France is ashamed of Strauss-Kahn’s humiliating pictures writes Le Figaro - ashamed of being ridiculed in the eyes of the world. The conservative journal says in an editorial, that the affair lends credence to the erroneous, but long –upheld view, that France is a nation of pleasure seekers. Le Figaro states that Strauss-Kahn has always had a soft spot for women which he often boasted about. The journal lambasts the socialists for rushing out to support him as the scandal broke out.
Some said it was a diabolical smear and lynching campaign hashed by a black cabinet to prevent him from becoming president of France. Le Figaro regrets that the politicians who piled-up all the blind support for DSK had no word for the poor black woman at the centre of the case. Le Figaro dispatched a team to New York’s Bronx district, home to the alleged rape victim, Nafissatou Diallo. It reports that the Guinean community there has been staging demonstrations in support of her clamour for justice .
Le Point agrees with Le Figaro that the Strauss-Kahn affair has claimed a terrible toll on France’s image abroad."What a fall" screams the journal which runs a 10-page dossier on the tragic descent to hell of the popular politician who had been poised to possibly become France's next president. Le Point runs excerpts from the New York tabloids reporting of the damaging story including The Daily News, The New Yorker and even the respected Wall Street Journal. The magazine says Strauss-Kahn's name has been tarnished forever, no matter the outcome of the case, pointing to the fact that his socialist comrades are already burying him, some with flowers, others without.
L’Express has an analysis of the lessons to be learnt from the scandal. It changes everything, from the International Monetary Fund to French politics. It was Strauss-Kahn, the journal claims who transformed the IMF into a key player in resolving the eurozone debt crisis, providing billions towards bailouts for Greece, Ireland and Portugal. This, despite the reticence of key EU members like France. L’Express says it isn’t sure that partnership will survive if the post goes to someone from the so-called emerging economies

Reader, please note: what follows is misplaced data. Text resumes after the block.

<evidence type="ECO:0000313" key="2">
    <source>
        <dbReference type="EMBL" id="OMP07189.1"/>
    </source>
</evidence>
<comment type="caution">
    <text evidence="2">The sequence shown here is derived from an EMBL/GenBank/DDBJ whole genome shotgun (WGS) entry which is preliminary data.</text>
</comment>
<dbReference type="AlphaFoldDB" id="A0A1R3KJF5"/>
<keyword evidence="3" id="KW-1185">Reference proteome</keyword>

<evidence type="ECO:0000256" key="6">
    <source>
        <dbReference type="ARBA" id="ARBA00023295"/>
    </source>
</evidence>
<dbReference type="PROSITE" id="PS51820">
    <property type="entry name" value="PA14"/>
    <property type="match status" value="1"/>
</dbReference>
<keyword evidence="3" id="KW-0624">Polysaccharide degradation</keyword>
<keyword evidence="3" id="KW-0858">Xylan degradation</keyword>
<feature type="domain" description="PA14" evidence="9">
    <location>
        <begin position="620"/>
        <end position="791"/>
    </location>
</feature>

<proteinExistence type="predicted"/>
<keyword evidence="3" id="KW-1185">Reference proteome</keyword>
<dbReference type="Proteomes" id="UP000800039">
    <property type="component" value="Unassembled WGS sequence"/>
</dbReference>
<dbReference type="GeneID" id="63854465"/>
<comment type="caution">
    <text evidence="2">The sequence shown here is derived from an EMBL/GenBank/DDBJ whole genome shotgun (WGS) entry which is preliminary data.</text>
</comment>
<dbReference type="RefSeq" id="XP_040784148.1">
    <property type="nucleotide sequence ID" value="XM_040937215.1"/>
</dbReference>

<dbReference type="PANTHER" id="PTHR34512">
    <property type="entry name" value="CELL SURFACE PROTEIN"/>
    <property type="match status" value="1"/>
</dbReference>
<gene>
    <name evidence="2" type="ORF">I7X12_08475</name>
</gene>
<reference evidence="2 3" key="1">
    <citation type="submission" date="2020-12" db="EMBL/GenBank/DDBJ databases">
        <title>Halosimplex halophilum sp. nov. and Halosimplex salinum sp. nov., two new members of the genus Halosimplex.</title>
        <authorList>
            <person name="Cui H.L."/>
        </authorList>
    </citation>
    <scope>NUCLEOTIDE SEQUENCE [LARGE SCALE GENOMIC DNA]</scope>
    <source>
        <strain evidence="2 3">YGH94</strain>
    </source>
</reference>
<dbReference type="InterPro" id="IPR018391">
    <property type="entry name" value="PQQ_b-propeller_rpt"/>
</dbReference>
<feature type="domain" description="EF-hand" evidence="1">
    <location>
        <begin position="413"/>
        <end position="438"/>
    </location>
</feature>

DSK’s exit forces the Socialist Party to return to the drawing board. L’Express explains that his forced withdrawal from the presidential race has plunged the socialists into a period of uncertainty marked by an unexpected duel pitting party chief Martine Aubry, against her predecessor, François Hollande. The right-leaning publication says the two are not the best of friends as they continue to nurse an old feud.
The ripple effect of Strauss-Kahn’s demise is also being felt by the ruling UMP party
L’Express holds it has removed the spectre of President Nicholas Sarkozy’s elimination from the first round of the 2012 elections. The journal claims it however increases the sphere of influence of centrist politician Jean Louis Borloo, who is likely to attract moderate voters disenfranchised by the the UMP’s shift to the right.
Le Nouvel Observateur has an analysis of Strauss Kahn’s “fall” and explores how the tragedy has plunged the country into a state of despair. He was the most powerful man in the world claims the magazine. The journal says he often admitted having a weakness for women and the ravages it could have on his political career.
Le Nouvel Obs points out that the history of the 5th French republic from Georges Pompidou to Nicholas Sarkozy has been punctuated by dangerous liaisons between sex and power.
Le Canard Enchaîné is as blunt as usual headlining with a pun about an “erection trap” The satirical weekly explains that while Strauss-Kahn’s friends lament, President Nicholas Sarkozy, Prime Minister Francois Fillon and others are “shedding crocodile tears”.